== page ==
A community health worker conducting a HIV test in a mobile clinic in a remote part of KwaZulu-Natal.
Greg Lomas / Médecins Sans Frontières
Women and children remain the focus of HIV while men are disadvantaged in accessing testing and treatment in Africa.
In rural areas where there are often fewer healthcare professionals available, traditional healers can have a role to play in promoting HIV treatment.
Three new HIV vaccine concepts which rely on high-tech designer proteins are being trialled to see if they can stop the virus.
A 3D depiction of HIV which attacks T-cells in the body.
A South African child, who has been in HIV remission for nearly nine years, could help researchers understand how to make remission possible for millions of other HIV positive people.
This human T cell (blue) is under attack by HIV (yellow), the virus that causes AIDS. T cells play a critical role in the body’s immune response.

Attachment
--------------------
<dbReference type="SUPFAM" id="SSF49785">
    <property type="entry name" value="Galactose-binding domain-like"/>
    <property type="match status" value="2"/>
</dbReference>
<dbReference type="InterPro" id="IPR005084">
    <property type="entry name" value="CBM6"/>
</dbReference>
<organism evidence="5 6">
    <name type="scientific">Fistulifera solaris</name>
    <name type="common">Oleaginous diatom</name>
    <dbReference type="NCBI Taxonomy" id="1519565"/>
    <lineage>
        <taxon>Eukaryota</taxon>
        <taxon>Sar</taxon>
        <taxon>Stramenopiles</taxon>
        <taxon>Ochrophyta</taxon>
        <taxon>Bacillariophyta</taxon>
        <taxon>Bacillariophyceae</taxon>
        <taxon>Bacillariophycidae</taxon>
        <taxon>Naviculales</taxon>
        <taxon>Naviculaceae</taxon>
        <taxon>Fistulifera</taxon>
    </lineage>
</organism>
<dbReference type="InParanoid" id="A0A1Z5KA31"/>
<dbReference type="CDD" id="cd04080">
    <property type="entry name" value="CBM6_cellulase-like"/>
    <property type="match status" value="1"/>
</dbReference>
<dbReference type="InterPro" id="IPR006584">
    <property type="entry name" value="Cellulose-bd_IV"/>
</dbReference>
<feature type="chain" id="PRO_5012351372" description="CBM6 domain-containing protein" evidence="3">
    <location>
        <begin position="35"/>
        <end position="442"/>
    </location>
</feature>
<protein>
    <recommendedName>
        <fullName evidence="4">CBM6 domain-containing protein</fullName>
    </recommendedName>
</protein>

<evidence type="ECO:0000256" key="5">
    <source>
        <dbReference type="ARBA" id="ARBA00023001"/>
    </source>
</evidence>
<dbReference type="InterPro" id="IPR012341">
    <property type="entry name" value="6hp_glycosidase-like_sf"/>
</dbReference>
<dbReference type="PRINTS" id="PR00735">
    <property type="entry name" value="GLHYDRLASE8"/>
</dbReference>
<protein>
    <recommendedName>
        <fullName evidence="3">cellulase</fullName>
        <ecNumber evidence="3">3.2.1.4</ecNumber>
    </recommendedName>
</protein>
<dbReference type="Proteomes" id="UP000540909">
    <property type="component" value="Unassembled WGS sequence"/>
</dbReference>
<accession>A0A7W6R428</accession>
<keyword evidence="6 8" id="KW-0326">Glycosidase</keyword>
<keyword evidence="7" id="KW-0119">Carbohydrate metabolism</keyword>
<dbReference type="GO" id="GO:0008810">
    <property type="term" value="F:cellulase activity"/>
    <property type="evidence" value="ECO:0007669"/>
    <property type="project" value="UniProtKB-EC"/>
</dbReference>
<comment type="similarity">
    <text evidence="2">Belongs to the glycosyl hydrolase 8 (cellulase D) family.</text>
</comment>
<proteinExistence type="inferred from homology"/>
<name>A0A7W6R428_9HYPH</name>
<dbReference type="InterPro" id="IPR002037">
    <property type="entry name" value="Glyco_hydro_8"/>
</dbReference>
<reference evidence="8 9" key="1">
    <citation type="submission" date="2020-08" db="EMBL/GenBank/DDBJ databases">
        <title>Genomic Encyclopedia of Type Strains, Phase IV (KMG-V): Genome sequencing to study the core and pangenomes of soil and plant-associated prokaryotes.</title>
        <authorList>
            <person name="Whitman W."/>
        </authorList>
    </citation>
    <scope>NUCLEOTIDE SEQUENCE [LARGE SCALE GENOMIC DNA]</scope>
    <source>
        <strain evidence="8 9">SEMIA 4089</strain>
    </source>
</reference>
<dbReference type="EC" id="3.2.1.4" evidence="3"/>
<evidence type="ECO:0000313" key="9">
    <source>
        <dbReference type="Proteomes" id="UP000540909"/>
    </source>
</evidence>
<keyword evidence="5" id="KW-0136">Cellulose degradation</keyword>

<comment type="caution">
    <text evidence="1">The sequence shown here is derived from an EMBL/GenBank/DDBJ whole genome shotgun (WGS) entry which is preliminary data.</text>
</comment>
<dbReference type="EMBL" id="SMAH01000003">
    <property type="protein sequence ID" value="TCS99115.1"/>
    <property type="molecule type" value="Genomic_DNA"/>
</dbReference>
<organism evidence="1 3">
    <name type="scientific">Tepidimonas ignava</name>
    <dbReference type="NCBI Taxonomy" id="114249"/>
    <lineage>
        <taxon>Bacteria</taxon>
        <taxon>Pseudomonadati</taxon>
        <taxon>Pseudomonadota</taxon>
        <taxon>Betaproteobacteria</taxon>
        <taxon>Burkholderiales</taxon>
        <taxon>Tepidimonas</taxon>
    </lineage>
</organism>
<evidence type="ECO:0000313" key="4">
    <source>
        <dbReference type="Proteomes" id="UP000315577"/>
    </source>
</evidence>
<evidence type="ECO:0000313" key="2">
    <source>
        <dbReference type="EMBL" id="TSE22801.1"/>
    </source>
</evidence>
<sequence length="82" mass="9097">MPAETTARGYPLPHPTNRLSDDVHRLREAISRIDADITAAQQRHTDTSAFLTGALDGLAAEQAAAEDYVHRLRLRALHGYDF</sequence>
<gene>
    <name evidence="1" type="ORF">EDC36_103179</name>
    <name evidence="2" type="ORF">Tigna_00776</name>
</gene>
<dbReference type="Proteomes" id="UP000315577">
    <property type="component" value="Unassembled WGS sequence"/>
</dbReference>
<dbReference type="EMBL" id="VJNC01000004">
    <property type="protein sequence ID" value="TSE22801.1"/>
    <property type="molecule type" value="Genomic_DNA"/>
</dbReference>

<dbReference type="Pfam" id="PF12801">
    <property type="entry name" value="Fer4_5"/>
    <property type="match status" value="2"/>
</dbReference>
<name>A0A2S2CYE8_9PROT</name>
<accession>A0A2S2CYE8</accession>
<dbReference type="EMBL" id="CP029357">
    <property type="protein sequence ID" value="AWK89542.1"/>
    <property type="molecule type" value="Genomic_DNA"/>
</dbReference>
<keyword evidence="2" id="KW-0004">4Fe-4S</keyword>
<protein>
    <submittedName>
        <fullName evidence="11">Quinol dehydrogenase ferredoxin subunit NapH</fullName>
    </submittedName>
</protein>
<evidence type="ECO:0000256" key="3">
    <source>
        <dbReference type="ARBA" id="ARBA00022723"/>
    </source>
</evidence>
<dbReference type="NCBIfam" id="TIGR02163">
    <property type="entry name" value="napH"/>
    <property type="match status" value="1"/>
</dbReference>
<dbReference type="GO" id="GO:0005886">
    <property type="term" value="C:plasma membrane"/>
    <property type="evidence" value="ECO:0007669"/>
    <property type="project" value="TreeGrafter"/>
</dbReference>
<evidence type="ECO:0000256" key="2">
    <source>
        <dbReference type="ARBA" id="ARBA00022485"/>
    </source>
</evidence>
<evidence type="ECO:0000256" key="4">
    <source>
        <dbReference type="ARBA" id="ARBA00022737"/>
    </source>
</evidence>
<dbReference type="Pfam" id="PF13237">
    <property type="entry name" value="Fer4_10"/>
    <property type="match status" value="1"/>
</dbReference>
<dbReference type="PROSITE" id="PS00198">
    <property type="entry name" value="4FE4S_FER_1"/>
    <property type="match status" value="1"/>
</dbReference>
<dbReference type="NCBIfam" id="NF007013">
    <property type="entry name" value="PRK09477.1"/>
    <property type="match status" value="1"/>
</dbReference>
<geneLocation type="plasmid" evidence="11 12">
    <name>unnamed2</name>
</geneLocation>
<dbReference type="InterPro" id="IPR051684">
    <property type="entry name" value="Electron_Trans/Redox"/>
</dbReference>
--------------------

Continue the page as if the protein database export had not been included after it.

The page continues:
Seth Pincus, Elizabeth Fischer and Austin Athman, National Institute of Allergy and Infectious Diseases, National Institutes of Health
HIV research continues to search for a cure. The focus is on developing therapies to cure HIV infection or allow people with HIV to safely stop antiretroviral therapy and keep the virus under control.
South African HIV rights group, the Treatment Action Campaign, marching through Durban, calling for antiretroviral access for all.
International AIDS Society/Rogan Ward
Current epidemiological and financial trends suggest there's a major risk of a substantial shortfall in the funds required to sustain life-saving antiretroviral programmes.
Mental health problems need to be addressed to control the HIV epidemic, but such treatment is not yet part of the HIV care package in sub-Saharan Africa.